There is a lot to love about the Naismith Basketball Hall of Fame. Across three floors located in a domed building in Springfield, Massachusetts, the Basketball Hall of Fame is a paradise for junkies of the sport. After the vertigo subsides from craning your neck while looking at player portraits and game artifacts on the top floor, you’ll find yourself wandering through the sport’s foremost hall of armors – collections of game day jerseys, suits and memorabilia interspersed with wingspan replicas and vertical jump measurers.
Nearly every corner of the basketball world is represented. Champions of the women’s game sit adjacent to ABA legends, while college athletes rub shoulders with the all-time NBA greats. It’s the perfect collision of hoops past and present, save for one glaring exclusion.
The exclusion of street ball from the hall of fame thus far isn’t so much malicious as it is unprecedented. The hoops hall operates on an organized, if bureaucratic, structure, that highlights neatly packaged eras of basketball history. Players and teams are inducted for recognizable feats and services in the name of the sport. The 2019 Class is loaded with such names; Vlade Divac not only championed the center position in the Western Conference against titans like Shaquille O’Neal and David Robinson. He also brought the game over the Atlantic, helping to propagate interest in basketball in a European market enthralled by soccer. The Wayland Baptist University’s women’s team was similarly influential, revolutionizing basketball equity by pioneering full-court, five-on-five play, in addition to offering full scholarships to female athletes.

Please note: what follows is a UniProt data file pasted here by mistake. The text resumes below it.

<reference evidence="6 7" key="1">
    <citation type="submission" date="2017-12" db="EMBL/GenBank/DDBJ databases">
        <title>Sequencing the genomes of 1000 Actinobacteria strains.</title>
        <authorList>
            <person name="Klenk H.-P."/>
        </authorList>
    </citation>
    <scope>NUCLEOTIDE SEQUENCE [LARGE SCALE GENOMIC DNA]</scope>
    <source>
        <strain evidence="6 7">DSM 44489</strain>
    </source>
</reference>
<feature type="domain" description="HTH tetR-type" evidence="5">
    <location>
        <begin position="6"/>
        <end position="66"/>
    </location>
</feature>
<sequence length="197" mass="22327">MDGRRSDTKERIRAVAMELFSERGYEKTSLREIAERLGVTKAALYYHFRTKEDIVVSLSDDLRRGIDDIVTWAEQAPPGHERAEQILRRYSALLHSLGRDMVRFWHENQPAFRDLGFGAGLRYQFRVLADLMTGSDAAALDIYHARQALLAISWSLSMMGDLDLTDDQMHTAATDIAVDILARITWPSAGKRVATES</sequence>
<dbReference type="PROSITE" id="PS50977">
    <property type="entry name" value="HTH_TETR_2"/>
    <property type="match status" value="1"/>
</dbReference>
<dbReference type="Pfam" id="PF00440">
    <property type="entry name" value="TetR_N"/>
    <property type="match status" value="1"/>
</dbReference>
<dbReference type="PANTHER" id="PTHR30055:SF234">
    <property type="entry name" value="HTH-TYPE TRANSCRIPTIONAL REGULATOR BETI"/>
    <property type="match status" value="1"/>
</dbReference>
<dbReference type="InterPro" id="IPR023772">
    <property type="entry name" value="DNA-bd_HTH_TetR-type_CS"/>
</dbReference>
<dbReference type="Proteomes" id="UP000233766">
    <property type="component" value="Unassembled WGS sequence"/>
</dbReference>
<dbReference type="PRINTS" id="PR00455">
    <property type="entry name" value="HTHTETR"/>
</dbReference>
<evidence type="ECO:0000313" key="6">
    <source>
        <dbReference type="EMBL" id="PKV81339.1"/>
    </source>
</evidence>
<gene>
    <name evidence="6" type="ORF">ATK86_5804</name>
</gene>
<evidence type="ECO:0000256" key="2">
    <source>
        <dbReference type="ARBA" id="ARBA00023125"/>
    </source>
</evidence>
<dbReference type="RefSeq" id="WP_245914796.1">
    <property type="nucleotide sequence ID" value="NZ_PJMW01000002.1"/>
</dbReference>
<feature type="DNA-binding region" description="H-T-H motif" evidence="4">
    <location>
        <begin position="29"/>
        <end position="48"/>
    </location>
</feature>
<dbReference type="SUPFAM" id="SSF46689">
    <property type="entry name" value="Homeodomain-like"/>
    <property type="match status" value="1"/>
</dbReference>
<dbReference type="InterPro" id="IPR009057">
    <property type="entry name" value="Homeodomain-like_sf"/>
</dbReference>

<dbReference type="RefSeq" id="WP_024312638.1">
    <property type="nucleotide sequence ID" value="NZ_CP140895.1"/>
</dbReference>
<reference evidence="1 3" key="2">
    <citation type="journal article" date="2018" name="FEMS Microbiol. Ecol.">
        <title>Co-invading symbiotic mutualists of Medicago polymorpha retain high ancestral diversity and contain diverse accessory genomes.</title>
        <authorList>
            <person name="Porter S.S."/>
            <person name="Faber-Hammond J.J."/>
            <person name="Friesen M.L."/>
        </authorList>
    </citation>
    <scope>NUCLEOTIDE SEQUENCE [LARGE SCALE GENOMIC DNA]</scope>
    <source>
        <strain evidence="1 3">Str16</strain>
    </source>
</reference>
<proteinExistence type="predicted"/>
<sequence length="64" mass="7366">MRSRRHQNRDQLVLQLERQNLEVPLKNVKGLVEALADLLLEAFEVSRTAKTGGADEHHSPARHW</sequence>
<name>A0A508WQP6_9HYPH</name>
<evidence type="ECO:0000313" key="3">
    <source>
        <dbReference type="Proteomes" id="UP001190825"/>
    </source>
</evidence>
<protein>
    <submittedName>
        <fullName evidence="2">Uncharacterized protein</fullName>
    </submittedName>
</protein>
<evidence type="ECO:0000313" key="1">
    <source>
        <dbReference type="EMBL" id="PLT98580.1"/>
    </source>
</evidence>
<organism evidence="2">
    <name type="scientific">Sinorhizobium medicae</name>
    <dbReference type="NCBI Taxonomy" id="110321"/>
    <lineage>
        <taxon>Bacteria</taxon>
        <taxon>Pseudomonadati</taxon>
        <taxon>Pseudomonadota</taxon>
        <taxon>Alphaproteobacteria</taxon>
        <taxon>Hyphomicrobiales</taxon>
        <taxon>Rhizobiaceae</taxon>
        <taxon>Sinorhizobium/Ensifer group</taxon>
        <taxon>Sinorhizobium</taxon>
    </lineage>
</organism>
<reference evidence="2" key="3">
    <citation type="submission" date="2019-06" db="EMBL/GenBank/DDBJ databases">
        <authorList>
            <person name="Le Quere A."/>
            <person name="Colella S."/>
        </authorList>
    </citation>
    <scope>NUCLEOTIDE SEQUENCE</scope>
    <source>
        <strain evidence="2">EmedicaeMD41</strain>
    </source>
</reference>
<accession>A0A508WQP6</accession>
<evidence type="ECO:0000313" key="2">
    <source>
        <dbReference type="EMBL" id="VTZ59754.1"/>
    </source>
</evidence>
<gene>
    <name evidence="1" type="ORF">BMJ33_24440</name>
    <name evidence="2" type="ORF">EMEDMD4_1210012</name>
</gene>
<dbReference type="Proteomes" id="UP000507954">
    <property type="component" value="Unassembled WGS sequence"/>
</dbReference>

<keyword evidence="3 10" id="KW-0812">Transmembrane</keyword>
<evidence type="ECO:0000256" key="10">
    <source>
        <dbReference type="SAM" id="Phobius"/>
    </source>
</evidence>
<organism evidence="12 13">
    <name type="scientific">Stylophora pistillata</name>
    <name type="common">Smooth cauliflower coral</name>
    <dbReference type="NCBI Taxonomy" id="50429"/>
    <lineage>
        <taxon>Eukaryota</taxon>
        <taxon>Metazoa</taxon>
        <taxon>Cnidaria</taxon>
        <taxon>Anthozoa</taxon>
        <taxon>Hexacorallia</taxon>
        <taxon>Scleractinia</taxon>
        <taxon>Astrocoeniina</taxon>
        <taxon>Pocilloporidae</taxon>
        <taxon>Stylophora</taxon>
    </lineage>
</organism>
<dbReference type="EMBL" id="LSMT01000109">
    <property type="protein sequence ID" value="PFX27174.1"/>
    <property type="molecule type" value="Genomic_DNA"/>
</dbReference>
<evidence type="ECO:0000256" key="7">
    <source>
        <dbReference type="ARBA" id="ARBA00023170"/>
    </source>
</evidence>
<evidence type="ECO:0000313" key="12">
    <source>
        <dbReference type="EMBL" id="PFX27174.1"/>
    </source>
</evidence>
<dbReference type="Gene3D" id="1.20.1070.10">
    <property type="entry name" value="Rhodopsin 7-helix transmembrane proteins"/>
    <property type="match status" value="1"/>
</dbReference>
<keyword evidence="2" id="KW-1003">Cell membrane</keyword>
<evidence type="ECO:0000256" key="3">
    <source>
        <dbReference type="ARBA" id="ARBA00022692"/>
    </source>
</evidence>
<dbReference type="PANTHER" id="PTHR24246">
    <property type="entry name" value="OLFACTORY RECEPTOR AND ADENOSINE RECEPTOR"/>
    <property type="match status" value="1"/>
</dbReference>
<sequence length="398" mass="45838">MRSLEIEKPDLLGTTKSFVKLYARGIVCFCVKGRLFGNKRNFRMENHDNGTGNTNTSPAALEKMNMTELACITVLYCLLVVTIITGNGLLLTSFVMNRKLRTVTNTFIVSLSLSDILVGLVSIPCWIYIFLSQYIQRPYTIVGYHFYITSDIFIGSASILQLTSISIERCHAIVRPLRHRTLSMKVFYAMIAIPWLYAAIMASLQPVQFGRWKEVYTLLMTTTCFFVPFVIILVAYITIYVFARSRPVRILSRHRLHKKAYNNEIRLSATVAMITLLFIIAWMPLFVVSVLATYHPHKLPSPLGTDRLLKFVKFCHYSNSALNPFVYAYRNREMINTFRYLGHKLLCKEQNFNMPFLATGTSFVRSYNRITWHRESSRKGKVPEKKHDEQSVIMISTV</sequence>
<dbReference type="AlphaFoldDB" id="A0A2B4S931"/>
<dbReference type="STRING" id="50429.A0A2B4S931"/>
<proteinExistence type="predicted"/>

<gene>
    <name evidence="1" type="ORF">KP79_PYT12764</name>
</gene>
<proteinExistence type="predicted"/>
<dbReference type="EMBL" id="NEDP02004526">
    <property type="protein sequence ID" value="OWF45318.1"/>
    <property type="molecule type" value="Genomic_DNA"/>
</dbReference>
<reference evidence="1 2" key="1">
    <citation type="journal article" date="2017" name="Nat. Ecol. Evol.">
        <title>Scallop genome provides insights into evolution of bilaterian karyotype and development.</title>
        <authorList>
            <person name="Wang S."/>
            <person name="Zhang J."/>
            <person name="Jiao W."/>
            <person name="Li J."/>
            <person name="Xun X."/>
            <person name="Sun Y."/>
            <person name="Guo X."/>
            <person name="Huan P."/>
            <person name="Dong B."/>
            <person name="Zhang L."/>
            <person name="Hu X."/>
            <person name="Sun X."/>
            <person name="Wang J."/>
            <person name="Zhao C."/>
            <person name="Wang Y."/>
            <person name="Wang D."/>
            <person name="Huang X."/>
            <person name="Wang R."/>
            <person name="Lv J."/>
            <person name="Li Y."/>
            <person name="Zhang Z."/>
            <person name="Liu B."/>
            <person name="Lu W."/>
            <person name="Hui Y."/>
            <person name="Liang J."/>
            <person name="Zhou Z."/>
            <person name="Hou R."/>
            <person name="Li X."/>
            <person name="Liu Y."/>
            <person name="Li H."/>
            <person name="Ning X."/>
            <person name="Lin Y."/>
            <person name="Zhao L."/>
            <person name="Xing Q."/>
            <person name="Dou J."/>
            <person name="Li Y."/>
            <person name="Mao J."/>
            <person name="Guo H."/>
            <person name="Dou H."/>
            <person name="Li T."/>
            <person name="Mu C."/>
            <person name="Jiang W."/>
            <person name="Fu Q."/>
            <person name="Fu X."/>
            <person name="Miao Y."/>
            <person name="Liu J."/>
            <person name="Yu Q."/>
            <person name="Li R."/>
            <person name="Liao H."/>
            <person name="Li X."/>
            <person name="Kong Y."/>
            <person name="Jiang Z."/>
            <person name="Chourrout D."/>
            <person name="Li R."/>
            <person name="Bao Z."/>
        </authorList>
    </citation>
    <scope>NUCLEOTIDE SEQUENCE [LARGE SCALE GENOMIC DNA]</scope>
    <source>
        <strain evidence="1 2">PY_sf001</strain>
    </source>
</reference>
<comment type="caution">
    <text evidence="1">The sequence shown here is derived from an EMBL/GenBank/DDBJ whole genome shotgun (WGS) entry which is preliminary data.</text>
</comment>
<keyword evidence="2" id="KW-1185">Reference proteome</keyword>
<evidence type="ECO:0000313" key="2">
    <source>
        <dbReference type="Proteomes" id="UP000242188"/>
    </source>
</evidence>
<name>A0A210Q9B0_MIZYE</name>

But away from the movie moments captured under the bright lights of professional and collegiate courts, outdoor basketball, pioneered by basketball evangelist Holcombe Rucker and perpetuated by organizations like AND1, players like Jason Williams, and a craving for hometown hoops, was revolutionizing basketball.
The NBA was in its relative infancy at the turn of the century. Despite having existed since the 1940s, the Association still paled in comparison to larger, more ubiquitously American leagues like the NFL and MLB. Basketball had seen plenty of generational talents, but few had earned global acclaim. (Though the 1992 Dream Team and subsequent Olympic teams could be credited with basketball’s burgeoning interest overseas.)
In 1998, following a pair of Chicago Bulls three-peats and the deification of Michael Jeffrey Jordan, the rumblings of a new era of basketball began to disrupt the status quo. That summer, New Yorkers gawked from overpasses and from behind fences, watching the live-action version of what would become the AND1 Mixtape Tour. Hosted at Rucker Park, the athletic lifestyle brand AND1 sponsored a series of exhibition games showcase basketball in its purest form. The preeminent video to come from these games featured Rafer “Skip 2 My Lou” Alston, a Queens native who captivated hoops fans with his ankle breaking on-court charisma.